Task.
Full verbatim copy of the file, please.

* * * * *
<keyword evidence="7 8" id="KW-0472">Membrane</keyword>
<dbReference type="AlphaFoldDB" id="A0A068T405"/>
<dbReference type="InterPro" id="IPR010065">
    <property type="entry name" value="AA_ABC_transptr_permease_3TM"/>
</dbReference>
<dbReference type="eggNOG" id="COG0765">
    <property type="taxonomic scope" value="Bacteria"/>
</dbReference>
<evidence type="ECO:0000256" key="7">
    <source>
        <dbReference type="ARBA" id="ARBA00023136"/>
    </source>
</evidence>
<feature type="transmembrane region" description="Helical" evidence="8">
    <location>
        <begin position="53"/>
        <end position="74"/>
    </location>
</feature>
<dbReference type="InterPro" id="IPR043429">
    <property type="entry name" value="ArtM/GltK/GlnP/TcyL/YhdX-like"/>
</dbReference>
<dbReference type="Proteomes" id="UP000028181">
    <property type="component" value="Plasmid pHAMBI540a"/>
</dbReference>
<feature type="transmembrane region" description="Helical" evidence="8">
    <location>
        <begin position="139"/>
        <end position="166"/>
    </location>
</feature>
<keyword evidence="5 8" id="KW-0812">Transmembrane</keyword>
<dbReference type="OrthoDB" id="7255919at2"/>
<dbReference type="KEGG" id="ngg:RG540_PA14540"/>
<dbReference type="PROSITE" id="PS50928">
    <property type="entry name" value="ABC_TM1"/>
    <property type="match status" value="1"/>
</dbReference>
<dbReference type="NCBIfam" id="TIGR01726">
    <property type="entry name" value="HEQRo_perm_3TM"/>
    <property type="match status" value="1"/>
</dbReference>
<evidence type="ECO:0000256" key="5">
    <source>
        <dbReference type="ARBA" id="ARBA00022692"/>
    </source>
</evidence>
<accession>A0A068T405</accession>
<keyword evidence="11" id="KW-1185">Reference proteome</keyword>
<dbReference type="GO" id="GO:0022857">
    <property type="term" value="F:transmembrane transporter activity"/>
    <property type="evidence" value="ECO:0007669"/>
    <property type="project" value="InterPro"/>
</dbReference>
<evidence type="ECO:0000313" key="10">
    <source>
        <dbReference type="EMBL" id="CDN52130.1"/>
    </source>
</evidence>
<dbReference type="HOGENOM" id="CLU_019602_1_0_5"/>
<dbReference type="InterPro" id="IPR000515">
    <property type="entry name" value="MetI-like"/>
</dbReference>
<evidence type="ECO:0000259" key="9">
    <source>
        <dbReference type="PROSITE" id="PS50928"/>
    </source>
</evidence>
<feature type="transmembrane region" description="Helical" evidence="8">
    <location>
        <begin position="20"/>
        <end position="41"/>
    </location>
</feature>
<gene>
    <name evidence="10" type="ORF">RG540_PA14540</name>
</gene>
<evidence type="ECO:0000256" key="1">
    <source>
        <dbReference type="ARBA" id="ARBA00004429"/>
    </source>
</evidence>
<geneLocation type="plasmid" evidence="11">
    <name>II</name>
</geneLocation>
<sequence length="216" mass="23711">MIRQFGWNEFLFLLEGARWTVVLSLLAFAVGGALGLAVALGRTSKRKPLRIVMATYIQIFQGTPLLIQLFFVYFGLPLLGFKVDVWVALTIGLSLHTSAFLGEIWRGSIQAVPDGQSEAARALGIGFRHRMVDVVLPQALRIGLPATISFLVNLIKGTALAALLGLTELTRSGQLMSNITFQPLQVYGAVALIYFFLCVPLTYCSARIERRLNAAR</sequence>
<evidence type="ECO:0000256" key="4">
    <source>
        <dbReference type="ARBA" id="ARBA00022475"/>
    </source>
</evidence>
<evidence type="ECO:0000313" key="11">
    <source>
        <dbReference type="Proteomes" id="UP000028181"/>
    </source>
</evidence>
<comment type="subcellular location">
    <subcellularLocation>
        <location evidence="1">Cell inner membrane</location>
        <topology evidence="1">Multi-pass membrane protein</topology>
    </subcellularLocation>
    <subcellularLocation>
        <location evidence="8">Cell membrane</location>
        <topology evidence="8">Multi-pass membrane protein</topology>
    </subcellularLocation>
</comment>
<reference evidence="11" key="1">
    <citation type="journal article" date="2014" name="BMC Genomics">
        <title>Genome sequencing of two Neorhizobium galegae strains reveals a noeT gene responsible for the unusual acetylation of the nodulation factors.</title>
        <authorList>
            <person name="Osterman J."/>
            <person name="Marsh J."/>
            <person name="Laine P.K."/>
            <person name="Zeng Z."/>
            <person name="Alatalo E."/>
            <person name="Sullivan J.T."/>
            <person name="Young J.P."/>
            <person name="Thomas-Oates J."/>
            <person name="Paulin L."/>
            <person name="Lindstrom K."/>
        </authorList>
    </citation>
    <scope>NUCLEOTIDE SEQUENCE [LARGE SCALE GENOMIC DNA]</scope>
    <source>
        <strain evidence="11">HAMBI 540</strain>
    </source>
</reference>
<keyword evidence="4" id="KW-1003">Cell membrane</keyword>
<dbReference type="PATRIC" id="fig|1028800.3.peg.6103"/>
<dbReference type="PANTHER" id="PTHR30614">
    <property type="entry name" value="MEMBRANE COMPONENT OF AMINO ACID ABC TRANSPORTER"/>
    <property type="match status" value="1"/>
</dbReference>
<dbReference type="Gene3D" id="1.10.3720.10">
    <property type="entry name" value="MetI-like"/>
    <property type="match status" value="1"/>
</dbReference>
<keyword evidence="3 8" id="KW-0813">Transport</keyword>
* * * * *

<keyword evidence="7 8" id="KW-0472">Membrane</keyword>
<dbReference type="AlphaFoldDB" id="A0A068T405"/>
<dbReference type="InterPro" id="IPR010065">
    <property type="entry name" value="AA_ABC_transptr_permease_3TM"/>
</dbReference>
<dbReference type="eggNOG" id="COG0765">
    <property type="taxonomic scope" value="Bacteria"/>
</dbReference>
<evidence type="ECO:0000256" key="7">
    <source>
        <dbReference type="ARBA" id="ARBA00023136"/>
    </source>
</evidence>
<feature type="transmembrane region" description="Helical" evidence="8">
    <location>
        <begin position="53"/>
        <end position="74"/>
    </location>
</feature>
<dbReference type="InterPro" id="IPR043429">
    <property type="entry name" value="ArtM/GltK/GlnP/TcyL/YhdX-like"/>
</dbReference>
<dbReference type="Proteomes" id="UP000028181">
    <property type="component" value="Plasmid pHAMBI540a"/>
</dbReference>
<feature type="transmembrane region" description="Helical" evidence="8">
    <location>
        <begin position="139"/>
        <end position="166"/>
    </location>
</feature>
<keyword evidence="5 8" id="KW-0812">Transmembrane</keyword>
<dbReference type="OrthoDB" id="7255919at2"/>
<dbReference type="KEGG" id="ngg:RG540_PA14540"/>
<dbReference type="PROSITE" id="PS50928">
    <property type="entry name" value="ABC_TM1"/>
    <property type="match status" value="1"/>
</dbReference>
<dbReference type="NCBIfam" id="TIGR01726">
    <property type="entry name" value="HEQRo_perm_3TM"/>
    <property type="match status" value="1"/>
</dbReference>
<evidence type="ECO:0000256" key="5">
    <source>
        <dbReference type="ARBA" id="ARBA00022692"/>
    </source>
</evidence>
<accession>A0A068T405</accession>
<keyword evidence="11" id="KW-1185">Reference proteome</keyword>
<dbReference type="GO" id="GO:0022857">
    <property type="term" value="F:transmembrane transporter activity"/>
    <property type="evidence" value="ECO:0007669"/>
    <property type="project" value="InterPro"/>
</dbReference>
<evidence type="ECO:0000313" key="10">
    <source>
        <dbReference type="EMBL" id="CDN52130.1"/>
    </source>
</evidence>
<dbReference type="HOGENOM" id="CLU_019602_1_0_5"/>
<dbReference type="InterPro" id="IPR000515">
    <property type="entry name" value="MetI-like"/>
</dbReference>
<evidence type="ECO:0000259" key="9">
    <source>
        <dbReference type="PROSITE" id="PS50928"/>
    </source>
</evidence>
<feature type="transmembrane region" description="Helical" evidence="8">
    <location>
        <begin position="20"/>
        <end position="41"/>
    </location>
</feature>
<gene>
    <name evidence="10" type="ORF">RG540_PA14540</name>
</gene>
<evidence type="ECO:0000256" key="1">
    <source>
        <dbReference type="ARBA" id="ARBA00004429"/>
    </source>
</evidence>
<geneLocation type="plasmid" evidence="11">
    <name>II</name>
</geneLocation>
<sequence length="216" mass="23711">MIRQFGWNEFLFLLEGARWTVVLSLLAFAVGGALGLAVALGRTSKRKPLRIVMATYIQIFQGTPLLIQLFFVYFGLPLLGFKVDVWVALTIGLSLHTSAFLGEIWRGSIQAVPDGQSEAARALGIGFRHRMVDVVLPQALRIGLPATISFLVNLIKGTALAALLGLTELTRSGQLMSNITFQPLQVYGAVALIYFFLCVPLTYCSARIERRLNAAR</sequence>
<evidence type="ECO:0000256" key="4">
    <source>
        <dbReference type="ARBA" id="ARBA00022475"/>
    </source>
</evidence>
<evidence type="ECO:0000313" key="11">
    <source>
        <dbReference type="Proteomes" id="UP000028181"/>
    </source>
</evidence>
<comment type="subcellular location">
    <subcellularLocation>
        <location evidence="1">Cell inner membrane</location>
        <topology evidence="1">Multi-pass membrane protein</topology>
    </subcellularLocation>
    <subcellularLocation>
        <location evidence="8">Cell membrane</location>
        <topology evidence="8">Multi-pass membrane protein</topology>
    </subcellularLocation>
</comment>
<reference evidence="11" key="1">
    <citation type="journal article" date="2014" name="BMC Genomics">
        <title>Genome sequencing of two Neorhizobium galegae strains reveals a noeT gene responsible for the unusual acetylation of the nodulation factors.</title>
        <authorList>
            <person name="Osterman J."/>
            <person name="Marsh J."/>
            <person name="Laine P.K."/>
            <person name="Zeng Z."/>
            <person name="Alatalo E."/>
            <person name="Sullivan J.T."/>
            <person name="Young J.P."/>
            <person name="Thomas-Oates J."/>
            <person name="Paulin L."/>
            <person name="Lindstrom K."/>
        </authorList>
    </citation>
    <scope>NUCLEOTIDE SEQUENCE [LARGE SCALE GENOMIC DNA]</scope>
    <source>
        <strain evidence="11">HAMBI 540</strain>
    </source>
</reference>
<keyword evidence="4" id="KW-1003">Cell membrane</keyword>
<dbReference type="PATRIC" id="fig|1028800.3.peg.6103"/>
<dbReference type="PANTHER" id="PTHR30614">
    <property type="entry name" value="MEMBRANE COMPONENT OF AMINO ACID ABC TRANSPORTER"/>
    <property type="match status" value="1"/>
</dbReference>
<dbReference type="Gene3D" id="1.10.3720.10">
    <property type="entry name" value="MetI-like"/>
    <property type="match status" value="1"/>
</dbReference>
<keyword evidence="3 8" id="KW-0813">Transport</keyword>